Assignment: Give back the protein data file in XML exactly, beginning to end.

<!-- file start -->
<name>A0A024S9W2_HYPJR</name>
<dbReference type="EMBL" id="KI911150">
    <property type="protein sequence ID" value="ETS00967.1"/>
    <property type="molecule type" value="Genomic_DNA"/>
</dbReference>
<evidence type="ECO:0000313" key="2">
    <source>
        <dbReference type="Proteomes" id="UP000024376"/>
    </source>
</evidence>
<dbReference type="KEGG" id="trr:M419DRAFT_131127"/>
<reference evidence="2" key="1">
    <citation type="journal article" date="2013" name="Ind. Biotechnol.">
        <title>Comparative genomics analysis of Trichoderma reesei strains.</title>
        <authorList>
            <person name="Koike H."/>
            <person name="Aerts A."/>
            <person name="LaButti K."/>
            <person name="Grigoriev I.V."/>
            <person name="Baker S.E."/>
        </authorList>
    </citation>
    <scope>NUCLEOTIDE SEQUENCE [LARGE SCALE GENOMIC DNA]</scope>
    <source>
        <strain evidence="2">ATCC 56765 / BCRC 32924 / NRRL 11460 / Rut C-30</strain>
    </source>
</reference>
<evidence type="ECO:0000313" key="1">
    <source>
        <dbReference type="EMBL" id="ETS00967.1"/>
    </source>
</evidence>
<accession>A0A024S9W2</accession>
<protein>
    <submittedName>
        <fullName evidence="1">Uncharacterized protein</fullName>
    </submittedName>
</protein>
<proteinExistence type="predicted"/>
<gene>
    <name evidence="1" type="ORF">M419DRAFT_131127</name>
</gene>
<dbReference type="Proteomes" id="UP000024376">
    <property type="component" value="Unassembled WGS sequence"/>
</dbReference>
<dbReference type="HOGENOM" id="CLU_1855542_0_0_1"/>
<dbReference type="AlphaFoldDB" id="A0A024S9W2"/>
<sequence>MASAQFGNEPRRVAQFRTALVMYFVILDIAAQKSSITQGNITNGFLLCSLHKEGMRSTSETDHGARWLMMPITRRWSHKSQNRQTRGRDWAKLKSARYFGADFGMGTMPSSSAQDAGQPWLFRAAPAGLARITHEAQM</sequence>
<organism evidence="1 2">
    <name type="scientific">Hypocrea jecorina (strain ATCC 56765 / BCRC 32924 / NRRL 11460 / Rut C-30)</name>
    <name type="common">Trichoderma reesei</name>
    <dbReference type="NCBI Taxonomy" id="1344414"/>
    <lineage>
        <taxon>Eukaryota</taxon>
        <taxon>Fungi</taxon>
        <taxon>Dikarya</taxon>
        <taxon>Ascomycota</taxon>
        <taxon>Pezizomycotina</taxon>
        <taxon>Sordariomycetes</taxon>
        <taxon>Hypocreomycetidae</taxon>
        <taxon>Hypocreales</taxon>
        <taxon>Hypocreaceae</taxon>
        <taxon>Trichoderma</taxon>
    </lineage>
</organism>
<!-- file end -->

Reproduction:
<name>A0A024S9W2_HYPJR</name>
<dbReference type="EMBL" id="KI911150">
    <property type="protein sequence ID" value="ETS00967.1"/>
    <property type="molecule type" value="Genomic_DNA"/>
</dbReference>
<evidence type="ECO:0000313" key="2">
    <source>
        <dbReference type="Proteomes" id="UP000024376"/>
    </source>
</evidence>
<dbReference type="KEGG" id="trr:M419DRAFT_131127"/>
<reference evidence="2" key="1">
    <citation type="journal article" date="2013" name="Ind. Biotechnol.">
        <title>Comparative genomics analysis of Trichoderma reesei strains.</title>
        <authorList>
            <person name="Koike H."/>
            <person name="Aerts A."/>
            <person name="LaButti K."/>
            <person name="Grigoriev I.V."/>
            <person name="Baker S.E."/>
        </authorList>
    </citation>
    <scope>NUCLEOTIDE SEQUENCE [LARGE SCALE GENOMIC DNA]</scope>
    <source>
        <strain evidence="2">ATCC 56765 / BCRC 32924 / NRRL 11460 / Rut C-30</strain>
    </source>
</reference>
<evidence type="ECO:0000313" key="1">
    <source>
        <dbReference type="EMBL" id="ETS00967.1"/>
    </source>
</evidence>
<accession>A0A024S9W2</accession>
<protein>
    <submittedName>
        <fullName evidence="1">Uncharacterized protein</fullName>
    </submittedName>
</protein>
<proteinExistence type="predicted"/>
<gene>
    <name evidence="1" type="ORF">M419DRAFT_131127</name>
</gene>
<dbReference type="Proteomes" id="UP000024376">
    <property type="component" value="Unassembled WGS sequence"/>
</dbReference>
<dbReference type="HOGENOM" id="CLU_1855542_0_0_1"/>
<dbReference type="AlphaFoldDB" id="A0A024S9W2"/>
<sequence>MASAQFGNEPRRVAQFRTALVMYFVILDIAAQKSSITQGNITNGFLLCSLHKEGMRSTSETDHGARWLMMPITRRWSHKSQNRQTRGRDWAKLKSARYFGADFGMGTMPSSSAQDAGQPWLFRAAPAGLARITHEAQM</sequence>
<organism evidence="1 2">
    <name type="scientific">Hypocrea jecorina (strain ATCC 56765 / BCRC 32924 / NRRL 11460 / Rut C-30)</name>
    <name type="common">Trichoderma reesei</name>
    <dbReference type="NCBI Taxonomy" id="1344414"/>
    <lineage>
        <taxon>Eukaryota</taxon>
        <taxon>Fungi</taxon>
        <taxon>Dikarya</taxon>
        <taxon>Ascomycota</taxon>
        <taxon>Pezizomycotina</taxon>
        <taxon>Sordariomycetes</taxon>
        <taxon>Hypocreomycetidae</taxon>
        <taxon>Hypocreales</taxon>
        <taxon>Hypocreaceae</taxon>
        <taxon>Trichoderma</taxon>
    </lineage>
</organism>